'Modern Family' actress talks about recycling
Sarah Hyland also tells MNN about her burgeoning film career.
Wed, Jan 16 2013 at 10:59 PM
Photo: Bob D'Amico/ABC
"We recycle like crazy. We drink a lot of Smart Water and Coca-Cola so there are a lot of bottles and cans in our house. You try to do the small things like turning off lights and unplugging appliances," says Sarah Hyland, who plays Haley Dunphy on ABC's hit sitcom "Modern Family." "She has developed into a character that's more heartfelt. She's not as bitchy as she was when the show first started — a lot nicer," she reflects, but the snark is alive and well in the character she plays in the movie "Struck by Lightning." "Although she's not your average mean cheerleader. There's more to her — she knows she's not the nicest, but she has to remain that way to keep her power at school."
Hyland shot the movie before "Modern Family" started production this season, and it was a great way to end the summer, she says. "We were all around the same age so we hung around outside, we ate, it was really fun to be a part of." She also squeezed in small parts in two indie movies on her series breaks, including "Gay Dude," in which she plays "popular, vapid, slutty high school girl," and "April Apocalypse," in which she becomes a zombie and is eventually slain. "It was fun but a lot of makeup time. It took multiple showers to get it off," she recalls.
Acting since she was four, Hyland never seriously considered doing anything else. "My dad's a theater actor so I grew up in the theater, watching him do Shakespearean plays from birth. I loved it inside and out. I caught the bug really early. It's not just all that I know, it's all that I am," she says. She loves TV and film equally. "I love TV because it feels so comfortable and you get to create a family and if you're lucky it goes on for a while. But I like films because you get to travel and meet new people."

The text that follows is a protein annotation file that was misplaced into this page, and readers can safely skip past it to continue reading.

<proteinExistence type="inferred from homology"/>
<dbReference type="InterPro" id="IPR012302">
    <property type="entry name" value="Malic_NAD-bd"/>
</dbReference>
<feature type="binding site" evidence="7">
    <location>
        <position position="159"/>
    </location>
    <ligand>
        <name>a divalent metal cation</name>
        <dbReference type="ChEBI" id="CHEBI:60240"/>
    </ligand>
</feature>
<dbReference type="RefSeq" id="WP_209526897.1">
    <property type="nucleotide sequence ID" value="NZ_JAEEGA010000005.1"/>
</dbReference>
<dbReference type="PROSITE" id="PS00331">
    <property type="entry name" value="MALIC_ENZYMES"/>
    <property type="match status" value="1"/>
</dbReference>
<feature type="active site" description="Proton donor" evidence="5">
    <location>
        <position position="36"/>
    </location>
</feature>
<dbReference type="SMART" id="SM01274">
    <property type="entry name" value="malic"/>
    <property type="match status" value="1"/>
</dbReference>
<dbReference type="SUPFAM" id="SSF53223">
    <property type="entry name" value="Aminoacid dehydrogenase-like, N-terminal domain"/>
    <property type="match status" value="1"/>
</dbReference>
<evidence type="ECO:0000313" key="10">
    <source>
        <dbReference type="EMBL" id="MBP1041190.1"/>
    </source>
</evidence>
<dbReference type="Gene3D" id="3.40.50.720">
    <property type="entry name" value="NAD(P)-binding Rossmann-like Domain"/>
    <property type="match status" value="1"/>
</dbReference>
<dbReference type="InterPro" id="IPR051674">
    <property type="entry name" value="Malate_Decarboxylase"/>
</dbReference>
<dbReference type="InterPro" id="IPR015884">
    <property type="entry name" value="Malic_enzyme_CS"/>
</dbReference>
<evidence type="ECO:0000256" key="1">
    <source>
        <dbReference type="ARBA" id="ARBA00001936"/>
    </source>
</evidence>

Tune in: Nat Geo Wild’s “Croc Around the Clock” marathon on January 21 will culminate in two premieres: “Croc Invasion,” focusing on Australia’s Crab Island, and “Monster Croc Hunt,” about the search for a giant croc that terrorized a Filipino community.
PBS Nature will present “Attenborough’s Life Stories,” three-part retrospective of natural history filmmaker Sir David Attenborough’s life and work, starting with “Life on Camera” on January 23, continuing with “Understanding the Natural World” on January 30 and concluding with “Our Fragile Planet” on February 6.
In PBS KIDS special “Wild Kratts: Lost at Sea,” premiering January 22, the zoologist brothers explore the natural science of the oceans including life on coral reefs and dolphin communication. The special will simultaneously be available on DVD and online at PBSKIDS.org/video and on the PBS KIDS Video App.